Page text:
Abu Dhabi: UAE has joined forced with 47 countries under Interpol in Operation Liberterra, to crack down on migrant smuggling and human trafficking gangs.
The international joint operation, launched earlier this month, included raids against criminal dens resulted the arrest of 286 individuals all around the world. According to a virtual press conference held by the UAE Ministry of Interior on Monday, 430 victims of human trafficking were saved in the operation.
Law enforcement officials from different countries participated in Operation Liberterra between 5 to 9 July, carrying out some 500,000 inspections at checkpoints and airports as well as at hotspots identified through intelligence and investigations, according to Interpol.
Authorities identified 4,000 irregular migrants originating from 74 different countries. Many of them required medical, psychological and housing assistance and were taken into the care of protective services. Lt Colonel Dana Humaid from the UAE’s Ministry of Interior said that UAE has been able to support Interpol, and this important and successful operation.
“UAE has been an active player in the campaign against human trafficking, and firmly believes in the importance of strong national as well as international efforts to combat human trafficking. Interpol and the international cooperation which underpins it, is one of the key ways we will beat these transnational criminal threats,” Lt Col Humaid said during the press conference.
Four international operations rooms were established in Lyon, Panama, Khartoum and Abu Dhabi, to coordinate international police efforts and information sharing. The operation was in collaboration with United Nations Office on Drugs and Crime (UNODC), EUROPOL, the International Organization for Migration and the Regional Operational Centre Khartoum (ROCK).
“The UAE is honored to have participated in Operation Liberterra and hosting the regional operations room for this operation, covering Asia, Middle East and North Africa.”
Meanwhile, Ilana De Wild, Interpol’s Director of Organized and Emerging Crime, applauded the efforts of the UAE in the operation.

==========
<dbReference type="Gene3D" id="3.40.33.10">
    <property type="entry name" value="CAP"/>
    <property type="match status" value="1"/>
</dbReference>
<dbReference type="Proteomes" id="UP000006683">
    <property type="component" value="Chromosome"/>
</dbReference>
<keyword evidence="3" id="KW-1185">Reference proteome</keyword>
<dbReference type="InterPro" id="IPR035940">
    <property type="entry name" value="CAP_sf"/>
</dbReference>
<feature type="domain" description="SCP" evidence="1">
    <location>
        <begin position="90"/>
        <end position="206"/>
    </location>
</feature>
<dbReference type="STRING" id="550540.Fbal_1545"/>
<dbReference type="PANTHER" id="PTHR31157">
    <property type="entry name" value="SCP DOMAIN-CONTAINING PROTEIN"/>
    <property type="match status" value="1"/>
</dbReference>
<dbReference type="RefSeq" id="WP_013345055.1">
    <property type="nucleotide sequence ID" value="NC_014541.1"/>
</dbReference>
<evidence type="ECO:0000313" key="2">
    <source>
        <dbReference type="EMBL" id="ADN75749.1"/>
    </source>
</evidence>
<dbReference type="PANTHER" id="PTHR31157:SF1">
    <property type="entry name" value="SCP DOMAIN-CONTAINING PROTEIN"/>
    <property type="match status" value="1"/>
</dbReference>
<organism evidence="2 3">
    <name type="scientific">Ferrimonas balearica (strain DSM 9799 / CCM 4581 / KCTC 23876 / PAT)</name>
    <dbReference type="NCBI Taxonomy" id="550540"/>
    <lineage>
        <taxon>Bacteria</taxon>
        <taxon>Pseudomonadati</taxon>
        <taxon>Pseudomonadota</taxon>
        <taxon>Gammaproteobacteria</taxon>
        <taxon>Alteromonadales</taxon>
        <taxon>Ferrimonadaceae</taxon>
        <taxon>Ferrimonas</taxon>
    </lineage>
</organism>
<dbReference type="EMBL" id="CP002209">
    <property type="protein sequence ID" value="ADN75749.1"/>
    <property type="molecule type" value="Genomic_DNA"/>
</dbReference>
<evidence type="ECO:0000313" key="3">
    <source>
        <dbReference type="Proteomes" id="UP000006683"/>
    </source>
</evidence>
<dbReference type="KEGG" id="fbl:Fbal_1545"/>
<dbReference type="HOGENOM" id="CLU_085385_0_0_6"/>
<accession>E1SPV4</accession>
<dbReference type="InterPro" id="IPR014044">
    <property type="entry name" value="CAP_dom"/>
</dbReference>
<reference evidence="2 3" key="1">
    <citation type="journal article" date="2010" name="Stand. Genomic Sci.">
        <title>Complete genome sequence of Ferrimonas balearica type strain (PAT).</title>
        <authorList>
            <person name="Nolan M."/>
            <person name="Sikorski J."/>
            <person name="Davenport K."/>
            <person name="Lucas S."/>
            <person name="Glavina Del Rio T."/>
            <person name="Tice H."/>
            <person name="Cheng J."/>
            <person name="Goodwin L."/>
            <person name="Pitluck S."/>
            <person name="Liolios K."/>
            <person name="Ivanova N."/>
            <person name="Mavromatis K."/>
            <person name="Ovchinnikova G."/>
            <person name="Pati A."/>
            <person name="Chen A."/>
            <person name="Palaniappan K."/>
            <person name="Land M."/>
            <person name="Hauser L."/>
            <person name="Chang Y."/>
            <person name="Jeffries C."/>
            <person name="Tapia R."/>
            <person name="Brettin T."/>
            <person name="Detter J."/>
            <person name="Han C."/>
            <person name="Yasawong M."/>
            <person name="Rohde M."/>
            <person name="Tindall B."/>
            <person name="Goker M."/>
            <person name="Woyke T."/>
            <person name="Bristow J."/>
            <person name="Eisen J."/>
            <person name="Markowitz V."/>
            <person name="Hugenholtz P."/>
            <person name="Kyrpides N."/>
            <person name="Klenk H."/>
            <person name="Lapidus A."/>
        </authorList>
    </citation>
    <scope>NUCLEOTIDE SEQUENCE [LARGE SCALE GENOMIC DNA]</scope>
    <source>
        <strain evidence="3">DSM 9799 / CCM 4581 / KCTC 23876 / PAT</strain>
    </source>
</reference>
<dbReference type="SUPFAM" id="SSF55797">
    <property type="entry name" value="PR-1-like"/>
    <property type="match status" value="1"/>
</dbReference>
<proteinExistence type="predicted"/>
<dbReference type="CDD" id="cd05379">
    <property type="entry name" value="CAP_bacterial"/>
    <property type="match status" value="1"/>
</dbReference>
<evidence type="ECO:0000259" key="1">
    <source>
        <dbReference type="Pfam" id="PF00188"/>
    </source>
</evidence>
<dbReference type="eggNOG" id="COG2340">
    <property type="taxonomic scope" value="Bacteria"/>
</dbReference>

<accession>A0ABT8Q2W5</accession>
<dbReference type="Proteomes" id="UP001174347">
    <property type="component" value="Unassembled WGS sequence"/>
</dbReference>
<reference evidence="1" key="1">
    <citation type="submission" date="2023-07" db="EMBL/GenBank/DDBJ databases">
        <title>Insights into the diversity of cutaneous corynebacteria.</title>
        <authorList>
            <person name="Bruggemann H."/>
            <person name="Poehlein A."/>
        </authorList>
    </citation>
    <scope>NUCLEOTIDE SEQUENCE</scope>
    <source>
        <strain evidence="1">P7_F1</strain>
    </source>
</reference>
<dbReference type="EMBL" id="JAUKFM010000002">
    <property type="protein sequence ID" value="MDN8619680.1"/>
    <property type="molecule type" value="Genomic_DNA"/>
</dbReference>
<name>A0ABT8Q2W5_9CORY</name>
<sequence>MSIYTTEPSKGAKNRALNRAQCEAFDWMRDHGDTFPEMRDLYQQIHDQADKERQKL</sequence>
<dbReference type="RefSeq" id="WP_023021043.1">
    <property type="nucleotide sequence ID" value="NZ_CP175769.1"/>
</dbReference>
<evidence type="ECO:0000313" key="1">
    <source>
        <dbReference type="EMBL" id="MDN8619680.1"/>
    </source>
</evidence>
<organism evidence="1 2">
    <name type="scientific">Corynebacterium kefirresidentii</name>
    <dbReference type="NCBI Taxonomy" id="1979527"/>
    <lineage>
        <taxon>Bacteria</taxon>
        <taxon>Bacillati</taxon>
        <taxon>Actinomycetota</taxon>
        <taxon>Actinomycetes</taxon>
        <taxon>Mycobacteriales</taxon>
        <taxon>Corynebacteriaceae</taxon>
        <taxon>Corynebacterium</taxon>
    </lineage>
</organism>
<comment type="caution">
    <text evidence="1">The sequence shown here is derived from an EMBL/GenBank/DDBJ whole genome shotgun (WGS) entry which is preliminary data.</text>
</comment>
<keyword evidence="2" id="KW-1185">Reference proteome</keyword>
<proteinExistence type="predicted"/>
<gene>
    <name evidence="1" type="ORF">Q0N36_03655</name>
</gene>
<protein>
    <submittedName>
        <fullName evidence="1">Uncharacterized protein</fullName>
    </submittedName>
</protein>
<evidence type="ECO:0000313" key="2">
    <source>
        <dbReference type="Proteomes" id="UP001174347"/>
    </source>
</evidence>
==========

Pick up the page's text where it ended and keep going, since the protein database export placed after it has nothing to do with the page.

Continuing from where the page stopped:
“UAE is one of the driving forces in the operation. When it comes to the fight of organized crime like trafficking of humans, there were impressive results from the operation. Establishing three coordination units across the world helped in the operation,” said De Wild.
In addition, 60 new transnational investigations were initiated. Fake or stolen identity documents remain the golden ticket when it comes to helping people cross borders illegally, with such documents seized on every continent. On the first day of the operation, authorities in Tanzania arrested a Ugandan bus driver carrying a box of 169 forged passports from Kampala to Dar Es Salaam.
• Colombia dismantled two different criminal organizations, making 22 arrests. While one group was dedicated to smuggling migrants to the US, the other group focused on bringing Cuban and Haitian migrants from Ecuador into Colombia. In addition, two subjects of INTERPOL Red Notices wanted internationally by Spain for human trafficking were arrested.
• Authorities in Ecuador arrested 8 suspects who smuggled migrants to the US using a legitimate travel agency as a cover to book flights via Mexico.
• Officers in Ghana intercepted two Nigerian suspects accused of running a human trafficking ring between Ghana, Togo, Benin and Nigeria.
• Six members of an organized crime group were arrested in North Macedonia. The leader had been working with associates in the Middle East to smuggle migrants from Afghanistan, Bangladesh, Pakistan and Syria to Greece.
• Authorities in Sudan rescued 253 victims of human trafficking, arresting 32 suspects.
• An organized crime group based in Spain which smuggled migrants by sea from Algeria to the Spanish coast was dismantled.
UAE role against human trafficking
On an international level, the UAE ratified the United Nations Palermo Protocol in 2009, and became a member of the Bali Process in 2013.
“We have also signed Memorandums of Understanding with several countries to jointly combat human trafficking. UAE was the first country in the region to enact a comprehensive anti-human trafficking law in 2006,” Humaid said.
Additionally, the UAE National Committee for Combatting Human Trafficking was established all the way back in 2007 to coordinate efforts and enforce plans to combat human trafficking at various levels across the country.
“The UAE currently maintains a network of shelters to protect and rehabilitate victims. We also have a dedicated hotline to facilitate the reporting of cases of human trafficking and to enable victims to request protection.”
The Interpol adopted the UAE initiative to raise awareness among various sectors on the margin of field operations. Awareness campaign targets included tourism sector employees, public transport drivers and domestic workers employment offices.